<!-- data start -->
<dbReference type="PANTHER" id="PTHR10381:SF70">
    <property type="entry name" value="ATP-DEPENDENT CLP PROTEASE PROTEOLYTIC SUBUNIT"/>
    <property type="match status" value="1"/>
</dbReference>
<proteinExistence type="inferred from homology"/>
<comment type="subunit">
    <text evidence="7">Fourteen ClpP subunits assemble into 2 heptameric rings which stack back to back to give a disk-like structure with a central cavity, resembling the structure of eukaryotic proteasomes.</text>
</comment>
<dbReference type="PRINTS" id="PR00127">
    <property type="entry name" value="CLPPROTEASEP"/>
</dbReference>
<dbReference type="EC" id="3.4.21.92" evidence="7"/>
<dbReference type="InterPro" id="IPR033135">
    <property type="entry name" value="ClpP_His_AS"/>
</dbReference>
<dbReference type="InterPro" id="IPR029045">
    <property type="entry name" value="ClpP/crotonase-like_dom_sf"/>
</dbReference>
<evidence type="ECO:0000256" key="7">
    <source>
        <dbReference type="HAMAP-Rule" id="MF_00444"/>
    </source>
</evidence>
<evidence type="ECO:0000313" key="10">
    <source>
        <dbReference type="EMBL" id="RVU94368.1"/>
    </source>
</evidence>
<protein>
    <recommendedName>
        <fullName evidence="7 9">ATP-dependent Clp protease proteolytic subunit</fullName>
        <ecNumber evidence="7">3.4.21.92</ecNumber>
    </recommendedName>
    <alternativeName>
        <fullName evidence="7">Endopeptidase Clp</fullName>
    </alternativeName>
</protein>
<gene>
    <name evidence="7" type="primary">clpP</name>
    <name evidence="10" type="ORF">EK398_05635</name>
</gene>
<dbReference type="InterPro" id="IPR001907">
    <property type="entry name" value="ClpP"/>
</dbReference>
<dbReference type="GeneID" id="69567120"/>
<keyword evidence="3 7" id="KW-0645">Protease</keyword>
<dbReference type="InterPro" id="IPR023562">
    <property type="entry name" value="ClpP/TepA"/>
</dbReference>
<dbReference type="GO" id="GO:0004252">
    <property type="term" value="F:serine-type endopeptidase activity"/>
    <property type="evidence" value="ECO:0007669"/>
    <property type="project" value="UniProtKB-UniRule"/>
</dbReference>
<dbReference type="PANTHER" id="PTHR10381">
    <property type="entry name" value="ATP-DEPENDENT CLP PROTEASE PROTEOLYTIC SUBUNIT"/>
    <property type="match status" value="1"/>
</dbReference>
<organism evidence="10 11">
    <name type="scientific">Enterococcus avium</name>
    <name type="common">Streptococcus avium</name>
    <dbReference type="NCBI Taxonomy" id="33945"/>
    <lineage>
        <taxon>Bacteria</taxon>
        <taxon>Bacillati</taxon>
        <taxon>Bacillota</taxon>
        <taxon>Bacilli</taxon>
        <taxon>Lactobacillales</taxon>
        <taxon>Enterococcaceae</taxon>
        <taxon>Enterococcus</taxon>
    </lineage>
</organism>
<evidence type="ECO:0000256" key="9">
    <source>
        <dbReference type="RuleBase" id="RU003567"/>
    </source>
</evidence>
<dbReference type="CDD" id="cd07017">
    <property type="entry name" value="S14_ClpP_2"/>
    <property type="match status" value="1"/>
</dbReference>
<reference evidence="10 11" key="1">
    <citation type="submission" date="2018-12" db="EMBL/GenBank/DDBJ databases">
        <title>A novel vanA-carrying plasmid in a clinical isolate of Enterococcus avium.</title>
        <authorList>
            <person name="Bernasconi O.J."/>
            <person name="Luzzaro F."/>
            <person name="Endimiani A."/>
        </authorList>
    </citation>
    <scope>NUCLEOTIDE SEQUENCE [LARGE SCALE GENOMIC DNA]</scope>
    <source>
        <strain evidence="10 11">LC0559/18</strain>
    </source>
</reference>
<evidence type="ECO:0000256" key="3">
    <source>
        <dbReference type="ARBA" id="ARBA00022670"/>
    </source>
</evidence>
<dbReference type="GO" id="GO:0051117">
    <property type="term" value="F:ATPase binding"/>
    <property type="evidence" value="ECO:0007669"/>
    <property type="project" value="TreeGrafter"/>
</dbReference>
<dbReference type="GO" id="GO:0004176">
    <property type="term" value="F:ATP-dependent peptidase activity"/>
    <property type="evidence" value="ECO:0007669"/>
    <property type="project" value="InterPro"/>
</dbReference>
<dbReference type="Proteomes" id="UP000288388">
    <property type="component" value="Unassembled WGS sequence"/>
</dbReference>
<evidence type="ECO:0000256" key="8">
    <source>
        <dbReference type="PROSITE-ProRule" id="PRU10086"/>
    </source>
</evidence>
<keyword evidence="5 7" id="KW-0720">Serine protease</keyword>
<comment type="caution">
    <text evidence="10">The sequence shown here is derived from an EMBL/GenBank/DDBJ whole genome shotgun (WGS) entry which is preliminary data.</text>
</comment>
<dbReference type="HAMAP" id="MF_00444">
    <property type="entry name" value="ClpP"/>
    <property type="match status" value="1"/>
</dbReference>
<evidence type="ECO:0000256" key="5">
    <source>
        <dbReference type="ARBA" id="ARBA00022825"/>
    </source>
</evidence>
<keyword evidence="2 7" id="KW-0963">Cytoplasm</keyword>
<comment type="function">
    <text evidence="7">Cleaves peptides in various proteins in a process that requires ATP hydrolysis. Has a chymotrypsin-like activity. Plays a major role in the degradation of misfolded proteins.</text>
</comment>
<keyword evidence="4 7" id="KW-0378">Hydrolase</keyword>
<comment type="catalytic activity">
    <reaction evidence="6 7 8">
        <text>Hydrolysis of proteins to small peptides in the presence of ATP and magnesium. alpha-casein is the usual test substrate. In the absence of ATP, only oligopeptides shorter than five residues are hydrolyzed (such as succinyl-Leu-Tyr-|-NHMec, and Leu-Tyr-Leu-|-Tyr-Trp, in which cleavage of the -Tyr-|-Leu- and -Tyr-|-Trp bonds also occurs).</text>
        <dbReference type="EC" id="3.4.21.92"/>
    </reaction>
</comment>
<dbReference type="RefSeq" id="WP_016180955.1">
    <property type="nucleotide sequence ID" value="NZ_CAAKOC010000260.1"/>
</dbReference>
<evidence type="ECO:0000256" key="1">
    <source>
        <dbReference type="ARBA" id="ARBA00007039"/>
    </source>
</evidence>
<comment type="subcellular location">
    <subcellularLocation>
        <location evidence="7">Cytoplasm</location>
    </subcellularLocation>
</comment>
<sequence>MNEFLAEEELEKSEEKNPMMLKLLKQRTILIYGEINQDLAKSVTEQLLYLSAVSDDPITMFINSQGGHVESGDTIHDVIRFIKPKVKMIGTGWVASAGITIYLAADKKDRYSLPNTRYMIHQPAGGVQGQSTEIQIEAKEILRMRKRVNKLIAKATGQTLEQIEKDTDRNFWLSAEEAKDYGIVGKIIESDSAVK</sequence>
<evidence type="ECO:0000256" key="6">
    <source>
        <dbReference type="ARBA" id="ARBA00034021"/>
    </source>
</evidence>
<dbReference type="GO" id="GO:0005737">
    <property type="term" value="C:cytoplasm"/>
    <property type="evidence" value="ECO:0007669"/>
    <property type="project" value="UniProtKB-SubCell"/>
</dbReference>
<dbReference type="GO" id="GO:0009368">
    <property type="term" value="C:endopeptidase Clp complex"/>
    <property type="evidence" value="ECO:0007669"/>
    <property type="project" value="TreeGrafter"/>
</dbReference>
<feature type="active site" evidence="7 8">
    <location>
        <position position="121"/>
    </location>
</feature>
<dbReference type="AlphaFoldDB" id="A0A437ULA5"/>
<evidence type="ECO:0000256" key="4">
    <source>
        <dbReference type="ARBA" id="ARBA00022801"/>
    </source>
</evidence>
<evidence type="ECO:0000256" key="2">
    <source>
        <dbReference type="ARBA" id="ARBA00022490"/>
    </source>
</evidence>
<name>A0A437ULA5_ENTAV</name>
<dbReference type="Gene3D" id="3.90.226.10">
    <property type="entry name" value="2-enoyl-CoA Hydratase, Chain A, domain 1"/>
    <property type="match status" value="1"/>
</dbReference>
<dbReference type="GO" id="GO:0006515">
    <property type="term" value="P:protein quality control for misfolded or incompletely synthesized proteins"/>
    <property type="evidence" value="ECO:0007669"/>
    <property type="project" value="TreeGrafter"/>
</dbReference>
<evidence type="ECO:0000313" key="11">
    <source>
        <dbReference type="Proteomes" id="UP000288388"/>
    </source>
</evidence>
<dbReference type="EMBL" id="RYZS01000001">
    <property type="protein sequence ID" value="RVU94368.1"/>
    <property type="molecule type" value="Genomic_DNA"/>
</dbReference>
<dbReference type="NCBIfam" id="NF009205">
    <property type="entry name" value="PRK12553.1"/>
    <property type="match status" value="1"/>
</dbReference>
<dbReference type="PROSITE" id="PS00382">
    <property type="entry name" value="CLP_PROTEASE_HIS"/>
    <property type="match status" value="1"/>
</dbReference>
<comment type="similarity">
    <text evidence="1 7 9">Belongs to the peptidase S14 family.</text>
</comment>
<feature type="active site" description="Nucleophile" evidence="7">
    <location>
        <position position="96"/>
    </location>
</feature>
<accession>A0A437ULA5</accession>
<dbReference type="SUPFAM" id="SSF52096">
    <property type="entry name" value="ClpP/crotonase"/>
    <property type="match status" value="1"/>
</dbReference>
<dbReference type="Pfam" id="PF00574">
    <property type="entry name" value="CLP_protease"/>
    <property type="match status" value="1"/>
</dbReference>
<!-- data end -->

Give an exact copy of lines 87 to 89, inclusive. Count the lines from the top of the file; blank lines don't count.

            <person name="Luzzaro F."/>
            <person name="Endimiani A."/>
        </authorList>